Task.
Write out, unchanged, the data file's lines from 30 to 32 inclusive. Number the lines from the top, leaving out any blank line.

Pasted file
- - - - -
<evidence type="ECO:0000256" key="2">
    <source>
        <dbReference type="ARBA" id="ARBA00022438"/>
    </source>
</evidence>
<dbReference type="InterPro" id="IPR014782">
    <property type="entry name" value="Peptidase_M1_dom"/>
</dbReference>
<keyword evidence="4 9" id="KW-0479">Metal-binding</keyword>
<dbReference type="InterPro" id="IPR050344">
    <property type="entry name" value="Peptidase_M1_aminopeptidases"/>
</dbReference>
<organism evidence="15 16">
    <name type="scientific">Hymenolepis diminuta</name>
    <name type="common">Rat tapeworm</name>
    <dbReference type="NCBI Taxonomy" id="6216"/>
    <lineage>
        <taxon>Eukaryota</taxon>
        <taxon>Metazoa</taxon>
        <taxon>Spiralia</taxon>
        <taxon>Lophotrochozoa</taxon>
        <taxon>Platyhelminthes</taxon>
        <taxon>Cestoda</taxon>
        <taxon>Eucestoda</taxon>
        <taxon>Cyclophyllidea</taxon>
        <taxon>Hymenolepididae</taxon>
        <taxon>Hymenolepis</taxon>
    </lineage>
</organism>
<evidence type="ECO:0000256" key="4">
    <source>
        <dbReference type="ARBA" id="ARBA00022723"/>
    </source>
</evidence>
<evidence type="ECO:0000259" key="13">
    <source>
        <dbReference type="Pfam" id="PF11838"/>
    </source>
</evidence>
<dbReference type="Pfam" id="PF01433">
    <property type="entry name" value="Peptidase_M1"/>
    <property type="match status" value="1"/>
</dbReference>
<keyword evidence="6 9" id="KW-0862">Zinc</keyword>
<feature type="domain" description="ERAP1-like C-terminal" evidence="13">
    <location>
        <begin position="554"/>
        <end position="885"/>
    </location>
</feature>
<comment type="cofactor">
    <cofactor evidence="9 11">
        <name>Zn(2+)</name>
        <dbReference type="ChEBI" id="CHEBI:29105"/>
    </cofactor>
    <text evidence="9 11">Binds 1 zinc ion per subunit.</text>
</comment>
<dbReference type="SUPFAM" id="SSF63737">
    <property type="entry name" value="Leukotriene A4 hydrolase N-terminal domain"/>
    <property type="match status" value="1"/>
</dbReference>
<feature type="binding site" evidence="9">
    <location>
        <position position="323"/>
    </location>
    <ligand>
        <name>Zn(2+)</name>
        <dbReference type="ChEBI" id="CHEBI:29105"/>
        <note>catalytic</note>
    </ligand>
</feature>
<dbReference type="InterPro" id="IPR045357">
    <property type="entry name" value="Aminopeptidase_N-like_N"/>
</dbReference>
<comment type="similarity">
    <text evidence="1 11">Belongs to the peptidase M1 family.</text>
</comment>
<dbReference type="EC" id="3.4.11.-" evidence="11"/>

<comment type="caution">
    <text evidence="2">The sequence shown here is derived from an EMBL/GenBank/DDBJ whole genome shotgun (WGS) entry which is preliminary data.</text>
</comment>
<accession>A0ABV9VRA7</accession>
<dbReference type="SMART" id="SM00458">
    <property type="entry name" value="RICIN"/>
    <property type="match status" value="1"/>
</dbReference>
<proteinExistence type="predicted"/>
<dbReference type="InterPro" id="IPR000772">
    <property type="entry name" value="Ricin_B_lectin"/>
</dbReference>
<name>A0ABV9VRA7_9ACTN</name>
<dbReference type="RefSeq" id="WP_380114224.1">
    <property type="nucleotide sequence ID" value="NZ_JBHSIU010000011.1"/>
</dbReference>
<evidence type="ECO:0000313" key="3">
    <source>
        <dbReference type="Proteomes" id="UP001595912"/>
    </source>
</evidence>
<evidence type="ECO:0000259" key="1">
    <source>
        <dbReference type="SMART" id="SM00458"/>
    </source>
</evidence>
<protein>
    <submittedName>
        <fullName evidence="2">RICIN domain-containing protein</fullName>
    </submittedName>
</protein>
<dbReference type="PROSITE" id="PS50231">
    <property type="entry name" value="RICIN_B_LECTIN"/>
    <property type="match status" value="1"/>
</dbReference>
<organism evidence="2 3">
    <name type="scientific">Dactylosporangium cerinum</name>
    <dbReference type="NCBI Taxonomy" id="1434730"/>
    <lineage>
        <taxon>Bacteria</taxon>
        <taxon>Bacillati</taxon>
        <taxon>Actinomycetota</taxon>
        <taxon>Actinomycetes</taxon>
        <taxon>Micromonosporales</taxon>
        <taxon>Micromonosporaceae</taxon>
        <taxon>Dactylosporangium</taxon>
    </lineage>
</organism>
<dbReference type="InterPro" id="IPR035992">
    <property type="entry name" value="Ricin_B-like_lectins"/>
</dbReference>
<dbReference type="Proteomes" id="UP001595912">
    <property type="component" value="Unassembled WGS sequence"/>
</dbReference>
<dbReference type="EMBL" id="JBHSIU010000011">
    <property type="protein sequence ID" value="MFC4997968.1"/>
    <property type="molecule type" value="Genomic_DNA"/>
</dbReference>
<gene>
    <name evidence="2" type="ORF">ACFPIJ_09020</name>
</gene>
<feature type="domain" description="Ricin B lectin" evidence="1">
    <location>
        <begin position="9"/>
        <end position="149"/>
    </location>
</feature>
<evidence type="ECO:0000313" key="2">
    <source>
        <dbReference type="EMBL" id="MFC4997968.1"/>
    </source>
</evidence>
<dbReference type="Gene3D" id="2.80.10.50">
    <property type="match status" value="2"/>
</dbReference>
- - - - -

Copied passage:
<evidence type="ECO:0000256" key="4">
    <source>
        <dbReference type="ARBA" id="ARBA00022723"/>